By default gnuplot uses the default visual of the screen. The number of colors which can be allocated depends on the visual class chosen. On a visual class with a depth 6#6 12bit, gnuplot starts with a maximal number of 0x200 colors. On a visual class with a depth 6#6 8bit (but 5#5= 12 bit) the maximal number of colors is 0x100, on 5#5= 8bit displays the maximum number of colors is 240 (16 are left for line colors).
Gnuplot first starts to allocate the maximal number of colors as stated above. If this fails, the number of colors is reduced by the factor 2 until gnuplot gets all colors which are requested. If dividing maxcolors by 2 repeatedly results in a number which is smaller than mincolors gnuplot tries to install a private colormap. In this case the window manager is responsible for swapping colormaps when the pointer is moved in and out the x11 driver's window.
The default for mincolors is maxcolors / (num_colormaps 6#6 1 ? 2 : 8), where num_colormaps is the number of colormaps which are currently used by gnuplot (usually 1, if only one x11 window is open).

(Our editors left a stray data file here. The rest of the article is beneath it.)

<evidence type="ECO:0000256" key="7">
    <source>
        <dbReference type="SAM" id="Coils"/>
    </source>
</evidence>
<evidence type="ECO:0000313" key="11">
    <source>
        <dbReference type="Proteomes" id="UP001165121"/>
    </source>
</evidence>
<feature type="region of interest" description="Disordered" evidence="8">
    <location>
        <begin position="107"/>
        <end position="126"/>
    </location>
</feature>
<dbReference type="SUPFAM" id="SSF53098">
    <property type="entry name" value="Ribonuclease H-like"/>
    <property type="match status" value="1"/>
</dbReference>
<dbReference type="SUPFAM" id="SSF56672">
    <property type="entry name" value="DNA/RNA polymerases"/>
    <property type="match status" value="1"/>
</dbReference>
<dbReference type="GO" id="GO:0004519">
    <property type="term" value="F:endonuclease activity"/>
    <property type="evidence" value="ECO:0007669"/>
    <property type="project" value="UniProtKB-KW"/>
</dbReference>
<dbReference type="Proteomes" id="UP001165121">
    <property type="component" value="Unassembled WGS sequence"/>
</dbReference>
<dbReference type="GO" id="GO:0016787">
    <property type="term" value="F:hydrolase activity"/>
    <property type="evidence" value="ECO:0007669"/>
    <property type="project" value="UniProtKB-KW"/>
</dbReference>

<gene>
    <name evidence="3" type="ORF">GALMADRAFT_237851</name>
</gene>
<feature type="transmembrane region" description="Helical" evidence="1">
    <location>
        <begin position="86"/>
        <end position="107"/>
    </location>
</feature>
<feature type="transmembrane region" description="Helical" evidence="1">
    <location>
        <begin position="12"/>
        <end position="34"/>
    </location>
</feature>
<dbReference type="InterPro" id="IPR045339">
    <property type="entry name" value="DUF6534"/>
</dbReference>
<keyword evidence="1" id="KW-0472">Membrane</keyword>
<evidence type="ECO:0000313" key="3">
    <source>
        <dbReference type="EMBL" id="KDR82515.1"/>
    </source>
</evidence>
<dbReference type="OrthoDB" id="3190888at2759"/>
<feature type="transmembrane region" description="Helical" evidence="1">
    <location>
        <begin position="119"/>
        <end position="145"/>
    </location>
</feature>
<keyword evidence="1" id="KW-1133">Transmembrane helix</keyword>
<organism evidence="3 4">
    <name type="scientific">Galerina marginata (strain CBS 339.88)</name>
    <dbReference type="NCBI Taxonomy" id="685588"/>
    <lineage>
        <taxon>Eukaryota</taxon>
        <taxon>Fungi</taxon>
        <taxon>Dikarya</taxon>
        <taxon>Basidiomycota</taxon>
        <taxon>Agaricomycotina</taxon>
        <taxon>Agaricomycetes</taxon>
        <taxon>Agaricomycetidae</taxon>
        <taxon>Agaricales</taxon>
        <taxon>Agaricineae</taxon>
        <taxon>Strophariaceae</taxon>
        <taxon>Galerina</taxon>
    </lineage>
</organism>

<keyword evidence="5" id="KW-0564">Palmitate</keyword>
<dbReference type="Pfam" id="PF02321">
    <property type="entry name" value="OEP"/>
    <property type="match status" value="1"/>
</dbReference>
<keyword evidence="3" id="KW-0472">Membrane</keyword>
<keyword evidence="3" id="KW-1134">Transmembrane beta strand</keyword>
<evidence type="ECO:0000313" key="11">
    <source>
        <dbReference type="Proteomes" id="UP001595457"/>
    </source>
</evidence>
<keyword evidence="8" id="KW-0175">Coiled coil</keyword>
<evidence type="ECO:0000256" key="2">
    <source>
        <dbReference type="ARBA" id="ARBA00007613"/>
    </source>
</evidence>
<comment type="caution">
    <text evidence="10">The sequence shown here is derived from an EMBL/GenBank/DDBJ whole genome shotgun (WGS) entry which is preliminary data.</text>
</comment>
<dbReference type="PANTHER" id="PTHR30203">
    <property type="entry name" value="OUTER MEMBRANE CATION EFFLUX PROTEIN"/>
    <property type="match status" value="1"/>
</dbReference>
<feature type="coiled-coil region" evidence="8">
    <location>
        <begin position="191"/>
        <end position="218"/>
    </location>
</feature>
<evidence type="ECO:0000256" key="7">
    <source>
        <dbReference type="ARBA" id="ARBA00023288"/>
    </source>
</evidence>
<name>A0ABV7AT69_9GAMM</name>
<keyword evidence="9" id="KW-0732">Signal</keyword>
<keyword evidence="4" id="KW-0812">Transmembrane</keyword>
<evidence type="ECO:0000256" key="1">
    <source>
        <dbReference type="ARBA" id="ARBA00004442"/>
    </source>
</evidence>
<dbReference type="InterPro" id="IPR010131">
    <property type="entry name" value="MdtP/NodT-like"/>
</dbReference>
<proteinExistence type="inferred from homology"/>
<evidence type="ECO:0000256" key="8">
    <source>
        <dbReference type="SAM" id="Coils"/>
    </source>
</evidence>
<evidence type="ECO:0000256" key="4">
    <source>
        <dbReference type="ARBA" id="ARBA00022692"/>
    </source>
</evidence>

Some systems support multiple (different) visual classes together on one screen. On these systems it might be necessary to force gnuplot to use a specific visual class, e.g. the default visual might be 8bit PseudoColor but the screen would also support 24bit TrueColor which would be the preferred choice.
The information about an Xserver's capabilities can be obtained with the program xdpyinfo. For the visual names below you can choose one of StaticGray, GrayScale, StaticColor, PseudoColor, TrueColor, DirectColor. If an Xserver supports a requested visual type at different depths, gnuplot chooses the visual class with the highest depth (deepest). If the requested visual class matches the default visual and multiple classes of this type are supported, the default visual is preferred.
Example: on an 8bit PseudoColor visual you can force a private color map by specifying gnuplot*maxcolors: 240 and gnuplot*mincolors: 240.
|gnuplot*visual: visual name|